This week we continue the Guest Challah Bloggah! tradition with a post from the incomparable Elizheva Hurvich. The artist, educator, and mother of Max was the winner of Week 25's "Butterfly Challenge". As such, I sponsored, in her honor, a $50 Butterfly Grant, ensuring more “Butterfly Effects.” She, in return, committed to two simple things:
1) Doing something kind (it did NOT need to include baking) for others, a la the Butterfly Effect;
2) Sharing it with the wider community by writing a “Guest Challah Bloggah” post over the coming months.
Here is the blog she wrote! Enjoy!
"My friend Daniel called last week to tell me he was going on vacation and to ask if I would bake Challah, "Challah-it-Forward" and be a Guest Blogger for the week.
"Oh," I replied, "We're going out of town too, to my in-laws ...." Not taking the hint (or "no" for an answer,) he said "Perfect! You can do it together!" And added, "Don't forget to take pictures!!"
I called my mother-in-law who agreed to the project, with the caveat that when the weather is humid, as it often is on Cape Cod in August, the dough does not rise properly. Also, she wasn't in the habit of giving food to others on the Cape and was not quite sure how we would fulfill this part of the challah-it-forward challenge.
Although I have baked challah a few times in my life- and even did a workshop with Daniel and Aviva- I still was unsure how engaged my 3-year-old would be. To prepare him, I pulled up G-dcast's "Let's Bake Challah!" App, letting him add the ingredients, mix, roll, braid, and decorate a virtual challah before getting his hands dirty. (He really liked it).
Friday morning arrived.
Grandma told us to get start early so we would have time for a double rising and so it would not be too hot. Grandma pulled out her favorite recipe (Racheli's challah found in Mollie Katzen's Still Life With Menu cookbook.) Max and I washed hands then stayed at the sink to find the proper temperature to activate our yeast. "Not too hot, not too cold," Grandma warned, as she came over and ran water on her wrists, teaching us how to determine the right temperature.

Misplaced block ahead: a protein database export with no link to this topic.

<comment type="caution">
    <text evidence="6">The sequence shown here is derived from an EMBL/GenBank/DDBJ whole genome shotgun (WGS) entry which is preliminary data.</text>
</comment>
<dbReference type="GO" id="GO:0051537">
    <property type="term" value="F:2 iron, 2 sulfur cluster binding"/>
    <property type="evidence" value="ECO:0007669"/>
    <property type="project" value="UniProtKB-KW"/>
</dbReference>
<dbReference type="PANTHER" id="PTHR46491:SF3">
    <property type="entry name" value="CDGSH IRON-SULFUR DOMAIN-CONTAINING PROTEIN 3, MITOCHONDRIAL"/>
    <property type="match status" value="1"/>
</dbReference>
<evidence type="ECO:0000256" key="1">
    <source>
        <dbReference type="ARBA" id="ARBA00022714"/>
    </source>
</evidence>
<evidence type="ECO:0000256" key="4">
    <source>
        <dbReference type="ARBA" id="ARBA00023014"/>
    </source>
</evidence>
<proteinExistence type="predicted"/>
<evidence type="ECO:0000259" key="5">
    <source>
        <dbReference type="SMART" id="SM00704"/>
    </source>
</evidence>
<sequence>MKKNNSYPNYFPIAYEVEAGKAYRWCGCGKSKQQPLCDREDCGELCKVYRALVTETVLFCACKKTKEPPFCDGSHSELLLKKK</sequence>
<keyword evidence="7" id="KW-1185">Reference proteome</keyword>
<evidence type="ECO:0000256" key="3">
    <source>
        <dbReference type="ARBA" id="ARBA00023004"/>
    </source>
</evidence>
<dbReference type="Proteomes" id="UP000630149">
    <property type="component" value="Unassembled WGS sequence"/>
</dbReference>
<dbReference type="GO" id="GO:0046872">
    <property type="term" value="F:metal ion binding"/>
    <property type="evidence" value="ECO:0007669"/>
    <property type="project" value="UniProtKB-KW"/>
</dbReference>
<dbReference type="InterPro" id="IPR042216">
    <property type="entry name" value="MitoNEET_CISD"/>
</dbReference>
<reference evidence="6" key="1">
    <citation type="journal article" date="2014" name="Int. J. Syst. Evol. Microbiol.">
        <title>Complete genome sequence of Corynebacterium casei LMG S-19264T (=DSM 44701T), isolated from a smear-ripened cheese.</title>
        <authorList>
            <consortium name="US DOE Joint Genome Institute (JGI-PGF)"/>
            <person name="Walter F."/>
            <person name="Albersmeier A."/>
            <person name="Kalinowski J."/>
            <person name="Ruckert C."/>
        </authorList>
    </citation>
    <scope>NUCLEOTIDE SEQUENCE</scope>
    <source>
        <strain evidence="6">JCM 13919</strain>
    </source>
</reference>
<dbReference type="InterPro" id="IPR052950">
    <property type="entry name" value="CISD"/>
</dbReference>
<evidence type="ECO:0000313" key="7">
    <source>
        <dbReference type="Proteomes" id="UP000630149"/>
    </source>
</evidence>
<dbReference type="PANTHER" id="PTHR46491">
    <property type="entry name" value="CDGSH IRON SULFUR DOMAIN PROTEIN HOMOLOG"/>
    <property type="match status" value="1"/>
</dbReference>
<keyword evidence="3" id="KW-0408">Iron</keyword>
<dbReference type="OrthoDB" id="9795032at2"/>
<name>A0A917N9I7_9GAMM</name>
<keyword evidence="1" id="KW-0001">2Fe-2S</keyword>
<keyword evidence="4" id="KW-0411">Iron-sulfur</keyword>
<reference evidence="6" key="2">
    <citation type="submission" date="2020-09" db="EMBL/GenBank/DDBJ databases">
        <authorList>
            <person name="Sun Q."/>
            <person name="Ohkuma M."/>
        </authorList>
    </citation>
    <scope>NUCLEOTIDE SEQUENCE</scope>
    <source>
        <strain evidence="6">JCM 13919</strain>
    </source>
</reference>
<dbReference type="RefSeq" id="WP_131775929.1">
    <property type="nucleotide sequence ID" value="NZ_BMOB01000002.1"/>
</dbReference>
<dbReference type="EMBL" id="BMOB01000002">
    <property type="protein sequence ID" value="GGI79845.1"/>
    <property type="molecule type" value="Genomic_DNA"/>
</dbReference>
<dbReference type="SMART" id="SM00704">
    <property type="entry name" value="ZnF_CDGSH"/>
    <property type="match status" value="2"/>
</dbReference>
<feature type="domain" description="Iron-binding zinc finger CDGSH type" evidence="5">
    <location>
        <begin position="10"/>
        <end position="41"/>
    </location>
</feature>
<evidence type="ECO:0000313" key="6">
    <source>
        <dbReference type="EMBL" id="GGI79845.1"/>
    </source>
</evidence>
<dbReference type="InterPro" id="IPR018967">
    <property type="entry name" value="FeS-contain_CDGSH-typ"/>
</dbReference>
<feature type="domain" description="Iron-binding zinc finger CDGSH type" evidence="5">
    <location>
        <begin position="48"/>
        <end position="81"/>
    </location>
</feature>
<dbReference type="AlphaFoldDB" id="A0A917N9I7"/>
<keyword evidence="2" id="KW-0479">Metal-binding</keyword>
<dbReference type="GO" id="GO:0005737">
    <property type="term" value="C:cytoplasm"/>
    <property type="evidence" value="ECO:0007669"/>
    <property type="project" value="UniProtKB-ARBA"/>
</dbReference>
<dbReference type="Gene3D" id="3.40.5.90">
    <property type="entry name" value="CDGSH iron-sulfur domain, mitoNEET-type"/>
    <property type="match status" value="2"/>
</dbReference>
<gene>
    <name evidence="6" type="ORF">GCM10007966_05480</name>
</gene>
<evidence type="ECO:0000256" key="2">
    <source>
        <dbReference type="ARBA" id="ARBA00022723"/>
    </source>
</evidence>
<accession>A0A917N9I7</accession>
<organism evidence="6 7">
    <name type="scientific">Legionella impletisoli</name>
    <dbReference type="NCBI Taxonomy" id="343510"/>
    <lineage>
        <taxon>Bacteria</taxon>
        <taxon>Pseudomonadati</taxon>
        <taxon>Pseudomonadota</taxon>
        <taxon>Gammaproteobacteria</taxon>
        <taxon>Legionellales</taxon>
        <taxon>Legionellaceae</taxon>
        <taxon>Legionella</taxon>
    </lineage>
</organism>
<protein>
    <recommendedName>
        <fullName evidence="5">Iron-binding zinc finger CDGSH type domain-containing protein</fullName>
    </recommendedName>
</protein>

As we emptied the envelope of dry active yeast into our bowl of just-the-right-temperature-water, my 16 year-old-niece Maddie, who had seated herself at the far end of the table for breakfast, philosophized aloud, "Yeast is fascinating; it has some of the qualities of being alive, but not all of them?"
"What's missing?" Asked her dad, articulating my question.
"Let me guess!" Piped in Talia, Maddie's younger sister, "it doesn't reproduce!"
"Yes it does," answered Maddie, as the khaki colored experiment in our bowl begin to expand.
Having forgotten the details of the yeast's strange-but-not-quite-alive-state she asked Siri. And as we added honey, cups of flour, salt, eggs, and oil, we talked about yeast and biology and dormancy and seeds and ground flour versus grains.
And with each addition to our batter, Max asked with a twinkle in his eye if he could taste it?
Finally our dough was mixed and ready to rise. Now came the most challenging part--how do we navigate the timing and get to play at the beach?
By the time the first rising was ready to be pounded down, our friend Tom had arrived. We floured our board, punched, and divided the dough. Luckily Max's G-dcast App reminded us of the blessing to say when pinching off a portion of dough to make it "challah" (though one might argue that since we no longer give it to the Biblical Temple Priests as in days of old, and because we are planning to donate an entire challah, the ritual pinch of dough is not necessary, but that's another argument for another time).
It turns out that Tom was an excellent challah roller. Max wanted to eat dough. I wanted to divide and braid.
We were able to make four nice loaves and began to contemplate where we would give them. My nieces came from Philadelphia and from Westchester county. There are plenty of hungry people there--but they only donate non-perishables. No fresh bread.
So what to do? One for us, one for Tom, and one each for friends we plan to see in Boston, with an invitation to each of them to "Challah-it-Forward" too.
We put four loaves in the oven and 40 minutes later the house smelled heavenly. The golden loaves came out beautifully! And while they cooled, we headed off to the beach to play.
The bread was so delicious! we only put out one loaf for Shabbat that night--there was not a crumb left. On Saturday afternoon my nephew walked in for lunch asking for some more Challah- "it was so good!"
We head to Boston Monday and will share the other loaves with Shirah, Bret, Eliora, Hadara, Morissa, Jason, and Yaela.
In sharing it with others, the Challah will continue to rise!"